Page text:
- Published: 30 January 2021 30 January 2021
The Sins of Others is described as fiction, but it reads more like a biography or memoir. Each of the eleven chapters deals with a different episode in the lives of Ingrid Heimlich, a left-wing terrorist in the 1970s, and her son, Ben, a photographer living in Los Angeles. The timeline covers the period from 1945 Berlin where Ingrid’s mother, Marlene, is starving and hiding from the Russians, to 2018 as Ingrid lies dying in a German hospital. The intervening chapters focus on specific events, allowing us to gradually piece together the stories of Ingrid and Ben’s lives.
Ingrid was a hard character to empathize with as she did not seem to have changed much over the years, and was still using the same tired political arguments at the end of her life as she had in her youth. Ben was a more interesting character who had worked hard to improve his life, and was lucky enough to have found a partner to share it with.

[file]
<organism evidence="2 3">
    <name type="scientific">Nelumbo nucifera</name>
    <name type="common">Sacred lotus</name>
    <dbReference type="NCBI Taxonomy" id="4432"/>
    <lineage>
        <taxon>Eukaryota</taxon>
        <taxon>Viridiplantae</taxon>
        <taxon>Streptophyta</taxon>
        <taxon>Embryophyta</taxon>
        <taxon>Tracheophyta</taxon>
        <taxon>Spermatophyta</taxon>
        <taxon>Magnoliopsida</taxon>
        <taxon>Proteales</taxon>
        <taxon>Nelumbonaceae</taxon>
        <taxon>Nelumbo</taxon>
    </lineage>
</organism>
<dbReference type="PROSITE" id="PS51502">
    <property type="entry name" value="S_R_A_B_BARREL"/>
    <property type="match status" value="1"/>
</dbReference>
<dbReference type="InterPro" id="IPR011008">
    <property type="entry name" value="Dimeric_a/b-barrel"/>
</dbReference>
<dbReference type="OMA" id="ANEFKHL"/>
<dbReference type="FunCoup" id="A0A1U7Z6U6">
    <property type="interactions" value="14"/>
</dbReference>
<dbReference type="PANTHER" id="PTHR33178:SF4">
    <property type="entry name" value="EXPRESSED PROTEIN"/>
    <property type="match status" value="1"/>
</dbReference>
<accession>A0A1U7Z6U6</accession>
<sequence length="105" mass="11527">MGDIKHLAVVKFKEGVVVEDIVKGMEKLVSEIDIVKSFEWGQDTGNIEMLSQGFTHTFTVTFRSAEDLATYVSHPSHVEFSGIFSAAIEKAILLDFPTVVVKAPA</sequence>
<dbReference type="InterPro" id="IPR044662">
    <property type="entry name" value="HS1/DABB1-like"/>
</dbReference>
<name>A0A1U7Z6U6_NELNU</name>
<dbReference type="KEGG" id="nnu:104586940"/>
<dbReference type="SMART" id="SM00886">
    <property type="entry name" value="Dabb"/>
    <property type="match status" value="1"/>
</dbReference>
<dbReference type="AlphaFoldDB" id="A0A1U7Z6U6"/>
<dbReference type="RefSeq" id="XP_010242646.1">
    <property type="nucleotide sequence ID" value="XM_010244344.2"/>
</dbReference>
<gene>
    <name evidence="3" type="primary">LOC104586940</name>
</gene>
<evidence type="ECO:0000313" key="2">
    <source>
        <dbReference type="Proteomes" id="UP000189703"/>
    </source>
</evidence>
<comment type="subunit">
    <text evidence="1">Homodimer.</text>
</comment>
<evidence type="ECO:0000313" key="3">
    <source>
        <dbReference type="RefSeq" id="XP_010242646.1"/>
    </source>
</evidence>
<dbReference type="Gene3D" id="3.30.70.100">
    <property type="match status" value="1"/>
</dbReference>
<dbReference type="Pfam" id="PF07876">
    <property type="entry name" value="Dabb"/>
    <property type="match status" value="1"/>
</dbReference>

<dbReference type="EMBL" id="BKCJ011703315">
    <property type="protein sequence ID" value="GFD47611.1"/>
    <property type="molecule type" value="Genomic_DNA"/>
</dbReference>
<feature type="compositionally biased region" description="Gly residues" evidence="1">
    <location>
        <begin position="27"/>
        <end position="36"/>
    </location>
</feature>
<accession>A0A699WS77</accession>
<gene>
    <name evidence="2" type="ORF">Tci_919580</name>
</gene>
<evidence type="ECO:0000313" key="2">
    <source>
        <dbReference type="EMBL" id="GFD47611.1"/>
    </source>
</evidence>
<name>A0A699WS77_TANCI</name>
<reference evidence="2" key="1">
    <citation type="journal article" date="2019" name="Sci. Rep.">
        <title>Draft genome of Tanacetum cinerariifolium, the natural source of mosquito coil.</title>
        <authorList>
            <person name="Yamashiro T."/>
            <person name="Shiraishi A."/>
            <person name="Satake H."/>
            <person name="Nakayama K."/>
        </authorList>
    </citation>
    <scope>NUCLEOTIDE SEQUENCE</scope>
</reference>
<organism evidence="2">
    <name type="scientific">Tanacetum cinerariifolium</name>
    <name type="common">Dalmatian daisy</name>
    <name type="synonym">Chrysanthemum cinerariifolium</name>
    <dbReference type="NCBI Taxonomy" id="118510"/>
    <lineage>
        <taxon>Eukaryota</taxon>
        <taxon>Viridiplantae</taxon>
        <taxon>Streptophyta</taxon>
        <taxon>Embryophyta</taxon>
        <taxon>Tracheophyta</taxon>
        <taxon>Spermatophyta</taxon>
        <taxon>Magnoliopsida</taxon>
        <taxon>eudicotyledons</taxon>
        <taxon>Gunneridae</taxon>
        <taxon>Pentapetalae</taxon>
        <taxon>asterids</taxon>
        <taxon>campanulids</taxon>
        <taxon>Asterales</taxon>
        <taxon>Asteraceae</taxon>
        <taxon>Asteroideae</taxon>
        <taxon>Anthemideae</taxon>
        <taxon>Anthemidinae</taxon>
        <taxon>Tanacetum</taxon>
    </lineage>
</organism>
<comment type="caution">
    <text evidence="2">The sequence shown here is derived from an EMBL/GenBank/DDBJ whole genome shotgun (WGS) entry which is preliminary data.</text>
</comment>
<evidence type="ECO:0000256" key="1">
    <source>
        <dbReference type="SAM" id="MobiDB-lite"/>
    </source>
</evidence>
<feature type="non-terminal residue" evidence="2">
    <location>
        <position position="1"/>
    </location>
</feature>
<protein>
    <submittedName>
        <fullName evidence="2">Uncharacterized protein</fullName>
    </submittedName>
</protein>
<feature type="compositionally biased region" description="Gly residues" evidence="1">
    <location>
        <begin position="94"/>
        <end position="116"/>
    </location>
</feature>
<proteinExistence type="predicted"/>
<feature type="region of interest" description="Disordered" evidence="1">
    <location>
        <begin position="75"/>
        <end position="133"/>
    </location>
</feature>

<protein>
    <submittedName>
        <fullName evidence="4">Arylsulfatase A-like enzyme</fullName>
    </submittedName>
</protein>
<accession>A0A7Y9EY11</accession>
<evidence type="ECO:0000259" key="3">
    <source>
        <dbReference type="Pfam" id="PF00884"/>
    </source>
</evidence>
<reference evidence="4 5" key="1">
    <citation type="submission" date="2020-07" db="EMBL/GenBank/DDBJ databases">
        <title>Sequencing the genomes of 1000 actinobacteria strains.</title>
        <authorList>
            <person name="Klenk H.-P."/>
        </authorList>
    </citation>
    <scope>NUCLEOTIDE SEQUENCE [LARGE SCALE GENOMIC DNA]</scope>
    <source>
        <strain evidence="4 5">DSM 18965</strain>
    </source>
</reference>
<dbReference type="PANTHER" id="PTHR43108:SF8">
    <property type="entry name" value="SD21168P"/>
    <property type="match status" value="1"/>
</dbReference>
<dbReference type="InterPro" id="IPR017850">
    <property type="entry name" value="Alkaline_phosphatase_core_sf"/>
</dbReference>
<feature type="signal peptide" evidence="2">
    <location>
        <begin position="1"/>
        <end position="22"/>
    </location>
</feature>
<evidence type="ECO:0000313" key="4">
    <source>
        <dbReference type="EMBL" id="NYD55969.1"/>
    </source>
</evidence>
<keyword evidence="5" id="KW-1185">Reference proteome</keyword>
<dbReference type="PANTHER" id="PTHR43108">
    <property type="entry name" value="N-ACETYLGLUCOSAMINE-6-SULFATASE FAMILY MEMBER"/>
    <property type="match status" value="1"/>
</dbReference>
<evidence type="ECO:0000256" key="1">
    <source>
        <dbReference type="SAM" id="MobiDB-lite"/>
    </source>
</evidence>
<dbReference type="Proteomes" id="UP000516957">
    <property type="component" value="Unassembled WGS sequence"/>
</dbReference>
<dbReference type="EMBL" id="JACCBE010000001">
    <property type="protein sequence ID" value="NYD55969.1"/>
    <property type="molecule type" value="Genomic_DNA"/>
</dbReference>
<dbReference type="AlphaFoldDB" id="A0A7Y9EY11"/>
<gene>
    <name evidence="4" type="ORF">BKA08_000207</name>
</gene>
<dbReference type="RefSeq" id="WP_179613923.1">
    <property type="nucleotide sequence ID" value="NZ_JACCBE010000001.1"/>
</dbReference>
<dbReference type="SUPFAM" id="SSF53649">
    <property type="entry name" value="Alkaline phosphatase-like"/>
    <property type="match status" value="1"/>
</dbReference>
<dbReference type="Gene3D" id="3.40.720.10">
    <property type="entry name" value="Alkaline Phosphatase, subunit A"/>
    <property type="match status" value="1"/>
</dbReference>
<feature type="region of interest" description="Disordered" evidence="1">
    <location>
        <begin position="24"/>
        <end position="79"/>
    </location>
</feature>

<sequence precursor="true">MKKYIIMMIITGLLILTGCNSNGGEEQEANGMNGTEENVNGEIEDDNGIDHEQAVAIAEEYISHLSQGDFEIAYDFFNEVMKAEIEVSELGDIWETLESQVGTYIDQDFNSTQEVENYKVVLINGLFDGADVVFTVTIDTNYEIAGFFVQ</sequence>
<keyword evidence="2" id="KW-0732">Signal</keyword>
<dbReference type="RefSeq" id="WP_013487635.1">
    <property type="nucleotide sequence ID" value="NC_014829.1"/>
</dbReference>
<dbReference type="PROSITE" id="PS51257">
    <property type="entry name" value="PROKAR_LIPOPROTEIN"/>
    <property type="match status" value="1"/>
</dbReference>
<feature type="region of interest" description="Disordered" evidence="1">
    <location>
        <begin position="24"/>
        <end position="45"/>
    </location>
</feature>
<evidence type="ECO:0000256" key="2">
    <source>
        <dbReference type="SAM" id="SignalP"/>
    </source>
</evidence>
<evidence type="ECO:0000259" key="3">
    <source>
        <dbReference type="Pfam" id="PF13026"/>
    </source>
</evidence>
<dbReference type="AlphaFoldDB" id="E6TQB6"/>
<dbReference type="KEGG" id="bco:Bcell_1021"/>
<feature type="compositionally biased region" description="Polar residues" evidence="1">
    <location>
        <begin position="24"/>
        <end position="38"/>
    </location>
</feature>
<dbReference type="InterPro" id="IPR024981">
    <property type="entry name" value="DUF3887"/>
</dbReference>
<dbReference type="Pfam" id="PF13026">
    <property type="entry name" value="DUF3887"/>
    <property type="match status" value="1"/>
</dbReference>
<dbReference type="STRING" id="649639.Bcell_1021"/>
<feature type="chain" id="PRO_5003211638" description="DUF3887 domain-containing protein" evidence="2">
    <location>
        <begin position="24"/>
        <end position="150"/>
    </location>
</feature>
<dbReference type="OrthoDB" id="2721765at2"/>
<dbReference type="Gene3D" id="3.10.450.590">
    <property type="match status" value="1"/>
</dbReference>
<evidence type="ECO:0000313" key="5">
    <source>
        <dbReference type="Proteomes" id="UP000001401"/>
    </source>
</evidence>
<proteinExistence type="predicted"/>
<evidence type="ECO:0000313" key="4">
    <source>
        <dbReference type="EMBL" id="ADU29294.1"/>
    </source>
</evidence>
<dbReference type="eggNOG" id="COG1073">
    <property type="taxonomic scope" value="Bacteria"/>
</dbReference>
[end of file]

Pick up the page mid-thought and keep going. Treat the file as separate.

I suspect that English isn’t the author’s first language as often the narrative had a stilted quality, with the word order in some passages reminiscent of German, but maybe this was deliberate? There were also a high number of obscure words used, where a simple one would have easily sufficed.
A much larger hindrance to the smooth flow of the narrative was an overuse of parenthetical dashes. The large sections of text enclosed within these dashes really slowed down and interrupted my reading; I often had to go back and reread whole paragraphs to get the sense of what the author was trying to say.
On a positive note, I thought that the historical background was thoroughly researched, and painted a fascinating picture, particularly of Berlin in the months leading up to the end of WW2. It was just a shame that the disjointed narrative made it a struggle to read.
Thanks to the author for a digital copy that I review as a member of Rosie’s Book Review Team #RBRT
- Published: 31 December 2020 31 December 2020
The Miseducation of Evie Epworth is one of my favourite books of 2020. Set on a farm in Yorkshire in 1962, Evie is sixteen-and-a-half years old and trying to decide what direction her future will take. Everyone around her seems to have an opinion, and while Evie may be naïve she is no pushover; she will make up her own mind.